Yes! Of course, you may find we do some things differently than your old style. Naturally, we will expect you to do things our way (when in Rome, do as the Romans do). But we are more than happy to have people from other styles practice with us. Many of our most senior people came from other styles.
What does “karate” mean?
- Kara means “empty” and te means “hand”. Karate developed as a weaponless form of self-defense. Shotokan karate stresses mental and physical development.
- Do literally means “the way”, so karate-do translates to “the way of karate”. This means that if one practices seriously, karate can become not only an effective form of self-defense, but also a way of life.
Why does CSK only five dans (black belt levels)?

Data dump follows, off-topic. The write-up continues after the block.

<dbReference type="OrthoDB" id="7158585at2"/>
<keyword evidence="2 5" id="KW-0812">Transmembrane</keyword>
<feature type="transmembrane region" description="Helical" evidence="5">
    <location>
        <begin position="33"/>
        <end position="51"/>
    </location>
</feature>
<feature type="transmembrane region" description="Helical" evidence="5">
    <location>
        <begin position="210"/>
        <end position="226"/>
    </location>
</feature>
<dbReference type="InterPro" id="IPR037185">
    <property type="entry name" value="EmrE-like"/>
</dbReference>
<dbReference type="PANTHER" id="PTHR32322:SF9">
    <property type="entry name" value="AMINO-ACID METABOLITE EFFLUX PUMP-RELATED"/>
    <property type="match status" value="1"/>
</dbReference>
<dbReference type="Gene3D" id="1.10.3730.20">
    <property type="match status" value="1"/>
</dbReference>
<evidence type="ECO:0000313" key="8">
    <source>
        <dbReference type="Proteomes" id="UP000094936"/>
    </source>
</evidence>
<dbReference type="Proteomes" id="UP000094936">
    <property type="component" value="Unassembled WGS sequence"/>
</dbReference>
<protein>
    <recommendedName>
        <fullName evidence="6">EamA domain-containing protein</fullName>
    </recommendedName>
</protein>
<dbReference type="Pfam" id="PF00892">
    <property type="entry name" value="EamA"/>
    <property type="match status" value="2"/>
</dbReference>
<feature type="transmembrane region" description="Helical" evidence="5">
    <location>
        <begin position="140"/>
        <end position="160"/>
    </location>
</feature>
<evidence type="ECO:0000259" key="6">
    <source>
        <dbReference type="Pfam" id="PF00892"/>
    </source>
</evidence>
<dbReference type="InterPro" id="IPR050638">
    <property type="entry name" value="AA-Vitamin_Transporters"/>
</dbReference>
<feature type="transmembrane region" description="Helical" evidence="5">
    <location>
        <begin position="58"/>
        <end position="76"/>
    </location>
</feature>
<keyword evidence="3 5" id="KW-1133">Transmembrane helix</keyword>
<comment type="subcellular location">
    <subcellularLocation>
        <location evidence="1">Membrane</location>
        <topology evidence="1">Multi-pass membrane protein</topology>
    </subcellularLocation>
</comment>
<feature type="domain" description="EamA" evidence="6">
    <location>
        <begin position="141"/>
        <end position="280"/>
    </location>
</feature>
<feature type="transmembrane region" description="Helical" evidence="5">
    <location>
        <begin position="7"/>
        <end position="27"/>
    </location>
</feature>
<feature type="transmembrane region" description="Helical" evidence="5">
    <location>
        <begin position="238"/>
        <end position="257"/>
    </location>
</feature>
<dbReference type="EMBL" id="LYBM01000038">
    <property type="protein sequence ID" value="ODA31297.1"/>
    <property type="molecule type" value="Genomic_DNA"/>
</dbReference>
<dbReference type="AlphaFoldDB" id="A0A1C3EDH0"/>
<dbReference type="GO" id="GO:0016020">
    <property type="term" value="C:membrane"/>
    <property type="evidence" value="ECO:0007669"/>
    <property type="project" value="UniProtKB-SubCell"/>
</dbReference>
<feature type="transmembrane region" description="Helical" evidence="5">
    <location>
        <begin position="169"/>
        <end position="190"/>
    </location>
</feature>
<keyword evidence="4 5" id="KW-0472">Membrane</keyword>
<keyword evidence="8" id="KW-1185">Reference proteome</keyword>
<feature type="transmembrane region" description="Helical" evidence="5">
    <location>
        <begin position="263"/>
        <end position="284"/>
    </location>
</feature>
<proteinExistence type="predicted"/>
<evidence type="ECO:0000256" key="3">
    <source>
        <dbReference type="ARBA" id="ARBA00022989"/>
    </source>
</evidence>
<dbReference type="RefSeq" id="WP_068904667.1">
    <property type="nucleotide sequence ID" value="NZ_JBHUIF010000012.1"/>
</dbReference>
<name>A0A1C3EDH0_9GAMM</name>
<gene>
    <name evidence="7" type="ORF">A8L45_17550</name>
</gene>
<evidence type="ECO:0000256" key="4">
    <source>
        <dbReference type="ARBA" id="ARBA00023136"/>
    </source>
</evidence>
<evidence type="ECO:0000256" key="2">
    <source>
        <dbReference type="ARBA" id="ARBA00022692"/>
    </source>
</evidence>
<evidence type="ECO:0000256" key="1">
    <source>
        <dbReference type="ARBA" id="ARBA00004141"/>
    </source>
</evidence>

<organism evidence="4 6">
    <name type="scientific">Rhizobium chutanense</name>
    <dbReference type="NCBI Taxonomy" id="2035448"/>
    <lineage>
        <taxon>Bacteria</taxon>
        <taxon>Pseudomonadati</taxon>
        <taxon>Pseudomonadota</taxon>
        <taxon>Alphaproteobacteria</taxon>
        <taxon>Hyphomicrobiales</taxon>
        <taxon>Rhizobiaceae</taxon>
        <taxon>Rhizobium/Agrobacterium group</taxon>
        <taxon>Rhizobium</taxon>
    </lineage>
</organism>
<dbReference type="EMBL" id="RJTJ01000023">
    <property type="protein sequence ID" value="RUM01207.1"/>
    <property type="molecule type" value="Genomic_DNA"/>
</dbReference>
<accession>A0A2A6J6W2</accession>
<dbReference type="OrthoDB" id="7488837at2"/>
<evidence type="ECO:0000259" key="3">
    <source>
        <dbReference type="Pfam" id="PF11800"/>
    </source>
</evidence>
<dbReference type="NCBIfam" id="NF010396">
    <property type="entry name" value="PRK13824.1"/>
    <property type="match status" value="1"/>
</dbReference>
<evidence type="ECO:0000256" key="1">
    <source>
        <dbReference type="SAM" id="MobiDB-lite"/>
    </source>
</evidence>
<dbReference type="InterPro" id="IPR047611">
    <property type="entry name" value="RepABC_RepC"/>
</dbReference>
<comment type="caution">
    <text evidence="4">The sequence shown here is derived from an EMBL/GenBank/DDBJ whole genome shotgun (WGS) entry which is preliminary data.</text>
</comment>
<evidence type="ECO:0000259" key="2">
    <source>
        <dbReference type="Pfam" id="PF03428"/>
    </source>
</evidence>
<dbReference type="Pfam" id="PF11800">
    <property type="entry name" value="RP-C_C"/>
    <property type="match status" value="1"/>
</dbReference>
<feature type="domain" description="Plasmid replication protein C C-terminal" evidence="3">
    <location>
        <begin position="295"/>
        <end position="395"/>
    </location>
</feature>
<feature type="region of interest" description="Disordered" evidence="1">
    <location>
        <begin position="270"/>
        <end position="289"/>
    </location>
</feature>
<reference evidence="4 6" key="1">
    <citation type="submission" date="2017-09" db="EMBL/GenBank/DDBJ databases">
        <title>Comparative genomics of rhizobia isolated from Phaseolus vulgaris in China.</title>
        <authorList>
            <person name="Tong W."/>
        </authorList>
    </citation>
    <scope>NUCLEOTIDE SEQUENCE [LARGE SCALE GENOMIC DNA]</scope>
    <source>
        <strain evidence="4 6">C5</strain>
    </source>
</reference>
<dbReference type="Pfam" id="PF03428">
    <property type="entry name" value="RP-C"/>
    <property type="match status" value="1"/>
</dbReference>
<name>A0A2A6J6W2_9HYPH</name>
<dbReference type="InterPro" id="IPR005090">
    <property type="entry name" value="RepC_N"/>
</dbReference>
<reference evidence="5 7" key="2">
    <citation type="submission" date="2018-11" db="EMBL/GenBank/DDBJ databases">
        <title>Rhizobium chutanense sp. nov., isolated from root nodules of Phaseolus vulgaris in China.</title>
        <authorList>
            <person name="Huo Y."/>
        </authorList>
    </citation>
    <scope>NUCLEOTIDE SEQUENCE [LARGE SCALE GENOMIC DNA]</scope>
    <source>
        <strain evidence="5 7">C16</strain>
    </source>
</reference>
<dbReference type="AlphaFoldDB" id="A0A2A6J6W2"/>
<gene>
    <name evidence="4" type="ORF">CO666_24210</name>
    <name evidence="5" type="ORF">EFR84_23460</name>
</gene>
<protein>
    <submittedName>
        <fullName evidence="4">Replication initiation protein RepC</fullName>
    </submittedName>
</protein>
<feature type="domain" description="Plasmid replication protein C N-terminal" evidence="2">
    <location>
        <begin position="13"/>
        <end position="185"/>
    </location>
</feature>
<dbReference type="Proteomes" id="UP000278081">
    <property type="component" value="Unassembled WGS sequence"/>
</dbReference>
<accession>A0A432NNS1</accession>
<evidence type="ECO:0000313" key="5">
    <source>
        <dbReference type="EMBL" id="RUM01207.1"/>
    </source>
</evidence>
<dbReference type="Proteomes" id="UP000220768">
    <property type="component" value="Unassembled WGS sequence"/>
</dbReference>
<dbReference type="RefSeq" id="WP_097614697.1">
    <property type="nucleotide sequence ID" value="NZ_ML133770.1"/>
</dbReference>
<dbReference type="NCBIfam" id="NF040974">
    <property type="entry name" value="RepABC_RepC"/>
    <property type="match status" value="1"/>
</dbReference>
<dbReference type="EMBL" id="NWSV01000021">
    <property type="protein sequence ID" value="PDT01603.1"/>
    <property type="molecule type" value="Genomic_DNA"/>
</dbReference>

CSK has only five dans or levels of black belt. Other martial arts or styles of karate may have 10 dans or even more! This is due to a combination of history and modesty. When Master Funakoshi moved to Japan he decided to adopt the ranking system used by judo, which was well established. Judo had 10 levels of black belt. Master Funakoshi adopted a 5th degree black belt for himself, even though he was the Chief Instructor for Shotokan Karate. He was invited several times to apply for a higher rank but as some of the people judging him were his students, he saw no point in that. When he died he was still “only” a 5th dan. Mr. Ohshima was awarded a Godan or 5th dan by Master Funakoshi. Although Mr. Ohshima has also been invited to grade for higher dans, he has never considered adopting for himself a higher rank than had Master Funakoshi. Thus, we have only five dans. In the end it really doesn’t matter. By the time you are a 5th dan, you won’t care that another style has 10 dans.